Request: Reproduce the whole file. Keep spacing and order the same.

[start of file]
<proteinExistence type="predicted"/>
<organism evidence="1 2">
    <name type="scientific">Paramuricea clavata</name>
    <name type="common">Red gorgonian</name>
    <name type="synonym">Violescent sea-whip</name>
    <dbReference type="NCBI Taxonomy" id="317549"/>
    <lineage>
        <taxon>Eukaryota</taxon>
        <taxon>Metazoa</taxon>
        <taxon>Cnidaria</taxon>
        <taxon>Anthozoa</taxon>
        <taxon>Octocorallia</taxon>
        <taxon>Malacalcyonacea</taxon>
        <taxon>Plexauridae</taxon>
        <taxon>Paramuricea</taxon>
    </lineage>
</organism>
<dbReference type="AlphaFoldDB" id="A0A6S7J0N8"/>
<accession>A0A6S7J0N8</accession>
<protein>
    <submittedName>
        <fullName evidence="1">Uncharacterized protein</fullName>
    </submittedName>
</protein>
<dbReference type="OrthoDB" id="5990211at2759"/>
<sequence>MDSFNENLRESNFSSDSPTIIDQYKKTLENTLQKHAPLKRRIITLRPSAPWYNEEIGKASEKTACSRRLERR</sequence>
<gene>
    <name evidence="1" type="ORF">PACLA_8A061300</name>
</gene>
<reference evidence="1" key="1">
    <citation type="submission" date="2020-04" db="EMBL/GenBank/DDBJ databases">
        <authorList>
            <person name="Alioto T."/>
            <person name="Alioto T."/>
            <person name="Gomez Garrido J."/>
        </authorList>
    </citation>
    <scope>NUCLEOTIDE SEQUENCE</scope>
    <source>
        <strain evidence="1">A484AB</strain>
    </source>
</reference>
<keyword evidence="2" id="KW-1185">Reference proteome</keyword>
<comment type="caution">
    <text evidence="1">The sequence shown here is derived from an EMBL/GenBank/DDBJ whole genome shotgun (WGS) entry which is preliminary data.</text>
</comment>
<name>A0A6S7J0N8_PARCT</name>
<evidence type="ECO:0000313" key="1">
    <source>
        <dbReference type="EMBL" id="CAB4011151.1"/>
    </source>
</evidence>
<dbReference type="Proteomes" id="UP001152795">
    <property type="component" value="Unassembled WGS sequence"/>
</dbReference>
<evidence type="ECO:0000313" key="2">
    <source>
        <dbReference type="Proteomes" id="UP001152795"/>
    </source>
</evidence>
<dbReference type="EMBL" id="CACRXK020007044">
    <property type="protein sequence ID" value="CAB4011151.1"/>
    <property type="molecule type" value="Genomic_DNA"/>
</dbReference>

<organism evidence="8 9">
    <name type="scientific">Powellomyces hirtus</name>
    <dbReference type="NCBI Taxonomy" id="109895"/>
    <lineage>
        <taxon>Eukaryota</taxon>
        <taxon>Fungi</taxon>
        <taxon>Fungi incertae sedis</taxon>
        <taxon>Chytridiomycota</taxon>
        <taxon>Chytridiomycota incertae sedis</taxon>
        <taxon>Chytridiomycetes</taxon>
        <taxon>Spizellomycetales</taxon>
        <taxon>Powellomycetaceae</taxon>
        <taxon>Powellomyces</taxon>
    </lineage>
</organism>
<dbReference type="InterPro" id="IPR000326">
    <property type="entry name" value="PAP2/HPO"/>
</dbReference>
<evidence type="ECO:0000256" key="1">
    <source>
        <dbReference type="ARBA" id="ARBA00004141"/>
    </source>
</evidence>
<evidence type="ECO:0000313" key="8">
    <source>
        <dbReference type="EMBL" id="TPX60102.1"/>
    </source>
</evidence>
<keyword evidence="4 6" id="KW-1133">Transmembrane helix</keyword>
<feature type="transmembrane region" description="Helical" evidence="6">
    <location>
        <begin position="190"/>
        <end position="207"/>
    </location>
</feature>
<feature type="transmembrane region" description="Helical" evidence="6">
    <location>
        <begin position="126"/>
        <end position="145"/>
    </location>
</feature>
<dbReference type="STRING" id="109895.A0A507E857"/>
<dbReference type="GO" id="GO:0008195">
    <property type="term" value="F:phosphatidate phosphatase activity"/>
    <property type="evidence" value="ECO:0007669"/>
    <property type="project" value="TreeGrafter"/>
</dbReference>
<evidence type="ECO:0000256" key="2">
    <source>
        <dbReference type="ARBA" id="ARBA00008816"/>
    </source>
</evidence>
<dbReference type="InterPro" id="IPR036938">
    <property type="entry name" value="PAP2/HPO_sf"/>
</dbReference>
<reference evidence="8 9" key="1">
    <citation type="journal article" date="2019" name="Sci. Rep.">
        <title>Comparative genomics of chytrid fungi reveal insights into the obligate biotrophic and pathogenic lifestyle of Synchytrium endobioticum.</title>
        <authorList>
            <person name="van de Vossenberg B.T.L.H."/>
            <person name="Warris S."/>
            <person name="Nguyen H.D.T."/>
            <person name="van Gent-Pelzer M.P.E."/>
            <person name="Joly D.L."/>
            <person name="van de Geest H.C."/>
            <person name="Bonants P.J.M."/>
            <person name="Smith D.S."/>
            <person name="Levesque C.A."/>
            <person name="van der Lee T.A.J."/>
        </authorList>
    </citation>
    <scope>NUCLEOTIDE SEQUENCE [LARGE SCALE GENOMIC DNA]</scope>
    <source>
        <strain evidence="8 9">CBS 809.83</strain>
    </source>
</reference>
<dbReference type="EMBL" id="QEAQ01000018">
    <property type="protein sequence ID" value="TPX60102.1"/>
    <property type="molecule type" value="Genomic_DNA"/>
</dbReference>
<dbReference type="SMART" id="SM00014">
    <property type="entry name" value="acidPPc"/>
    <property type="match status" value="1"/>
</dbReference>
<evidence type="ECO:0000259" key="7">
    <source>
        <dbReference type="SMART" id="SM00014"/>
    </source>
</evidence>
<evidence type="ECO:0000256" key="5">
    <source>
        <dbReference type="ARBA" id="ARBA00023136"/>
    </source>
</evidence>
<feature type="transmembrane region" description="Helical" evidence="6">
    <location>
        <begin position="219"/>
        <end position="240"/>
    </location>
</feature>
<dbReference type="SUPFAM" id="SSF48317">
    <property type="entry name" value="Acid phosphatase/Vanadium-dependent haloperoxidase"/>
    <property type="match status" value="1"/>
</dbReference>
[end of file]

<proteinExistence type="predicted"/>
<organism evidence="1 2">
    <name type="scientific">Paramuricea clavata</name>
    <name type="common">Red gorgonian</name>
    <name type="synonym">Violescent sea-whip</name>
    <dbReference type="NCBI Taxonomy" id="317549"/>
    <lineage>
        <taxon>Eukaryota</taxon>
        <taxon>Metazoa</taxon>
        <taxon>Cnidaria</taxon>
        <taxon>Anthozoa</taxon>
        <taxon>Octocorallia</taxon>
        <taxon>Malacalcyonacea</taxon>
        <taxon>Plexauridae</taxon>
        <taxon>Paramuricea</taxon>
    </lineage>
</organism>
<dbReference type="AlphaFoldDB" id="A0A6S7J0N8"/>
<accession>A0A6S7J0N8</accession>
<protein>
    <submittedName>
        <fullName evidence="1">Uncharacterized protein</fullName>
    </submittedName>
</protein>
<dbReference type="OrthoDB" id="5990211at2759"/>
<sequence>MDSFNENLRESNFSSDSPTIIDQYKKTLENTLQKHAPLKRRIITLRPSAPWYNEEIGKASEKTACSRRLERR</sequence>
<gene>
    <name evidence="1" type="ORF">PACLA_8A061300</name>
</gene>
<reference evidence="1" key="1">
    <citation type="submission" date="2020-04" db="EMBL/GenBank/DDBJ databases">
        <authorList>
            <person name="Alioto T."/>
            <person name="Alioto T."/>
            <person name="Gomez Garrido J."/>
        </authorList>
    </citation>
    <scope>NUCLEOTIDE SEQUENCE</scope>
    <source>
        <strain evidence="1">A484AB</strain>
    </source>
</reference>
<keyword evidence="2" id="KW-1185">Reference proteome</keyword>
<comment type="caution">
    <text evidence="1">The sequence shown here is derived from an EMBL/GenBank/DDBJ whole genome shotgun (WGS) entry which is preliminary data.</text>
</comment>
<name>A0A6S7J0N8_PARCT</name>
<evidence type="ECO:0000313" key="1">
    <source>
        <dbReference type="EMBL" id="CAB4011151.1"/>
    </source>
</evidence>
<dbReference type="Proteomes" id="UP001152795">
    <property type="component" value="Unassembled WGS sequence"/>
</dbReference>
<evidence type="ECO:0000313" key="2">
    <source>
        <dbReference type="Proteomes" id="UP001152795"/>
    </source>
</evidence>
<dbReference type="EMBL" id="CACRXK020007044">
    <property type="protein sequence ID" value="CAB4011151.1"/>
    <property type="molecule type" value="Genomic_DNA"/>
</dbReference>

<organism evidence="8 9">
    <name type="scientific">Powellomyces hirtus</name>
    <dbReference type="NCBI Taxonomy" id="109895"/>
    <lineage>
        <taxon>Eukaryota</taxon>
        <taxon>Fungi</taxon>
        <taxon>Fungi incertae sedis</taxon>
        <taxon>Chytridiomycota</taxon>
        <taxon>Chytridiomycota incertae sedis</taxon>
        <taxon>Chytridiomycetes</taxon>
        <taxon>Spizellomycetales</taxon>
        <taxon>Powellomycetaceae</taxon>
        <taxon>Powellomyces</taxon>
    </lineage>
</organism>
<dbReference type="InterPro" id="IPR000326">
    <property type="entry name" value="PAP2/HPO"/>
</dbReference>
<evidence type="ECO:0000256" key="1">
    <source>
        <dbReference type="ARBA" id="ARBA00004141"/>
    </source>
</evidence>
<evidence type="ECO:0000313" key="8">
    <source>
        <dbReference type="EMBL" id="TPX60102.1"/>
    </source>
</evidence>
<keyword evidence="4 6" id="KW-1133">Transmembrane helix</keyword>
<feature type="transmembrane region" description="Helical" evidence="6">
    <location>
        <begin position="190"/>
        <end position="207"/>
    </location>
</feature>
<feature type="transmembrane region" description="Helical" evidence="6">
    <location>
        <begin position="126"/>
        <end position="145"/>
    </location>
</feature>
<dbReference type="STRING" id="109895.A0A507E857"/>
<dbReference type="GO" id="GO:0008195">
    <property type="term" value="F:phosphatidate phosphatase activity"/>
    <property type="evidence" value="ECO:0007669"/>
    <property type="project" value="TreeGrafter"/>
</dbReference>
<evidence type="ECO:0000256" key="2">
    <source>
        <dbReference type="ARBA" id="ARBA00008816"/>
    </source>
</evidence>
<dbReference type="InterPro" id="IPR036938">
    <property type="entry name" value="PAP2/HPO_sf"/>
</dbReference>
<reference evidence="8 9" key="1">
    <citation type="journal article" date="2019" name="Sci. Rep.">
        <title>Comparative genomics of chytrid fungi reveal insights into the obligate biotrophic and pathogenic lifestyle of Synchytrium endobioticum.</title>
        <authorList>
            <person name="van de Vossenberg B.T.L.H."/>
            <person name="Warris S."/>
            <person name="Nguyen H.D.T."/>
            <person name="van Gent-Pelzer M.P.E."/>
            <person name="Joly D.L."/>
            <person name="van de Geest H.C."/>
            <person name="Bonants P.J.M."/>
            <person name="Smith D.S."/>
            <person name="Levesque C.A."/>
            <person name="van der Lee T.A.J."/>
        </authorList>
    </citation>
    <scope>NUCLEOTIDE SEQUENCE [LARGE SCALE GENOMIC DNA]</scope>
    <source>
        <strain evidence="8 9">CBS 809.83</strain>
    </source>
</reference>
<dbReference type="EMBL" id="QEAQ01000018">
    <property type="protein sequence ID" value="TPX60102.1"/>
    <property type="molecule type" value="Genomic_DNA"/>
</dbReference>
<dbReference type="SMART" id="SM00014">
    <property type="entry name" value="acidPPc"/>
    <property type="match status" value="1"/>
</dbReference>
<evidence type="ECO:0000259" key="7">
    <source>
        <dbReference type="SMART" id="SM00014"/>
    </source>
</evidence>
<evidence type="ECO:0000256" key="5">
    <source>
        <dbReference type="ARBA" id="ARBA00023136"/>
    </source>
</evidence>
<feature type="transmembrane region" description="Helical" evidence="6">
    <location>
        <begin position="219"/>
        <end position="240"/>
    </location>
</feature>
<dbReference type="SUPFAM" id="SSF48317">
    <property type="entry name" value="Acid phosphatase/Vanadium-dependent haloperoxidase"/>
    <property type="match status" value="1"/>
</dbReference>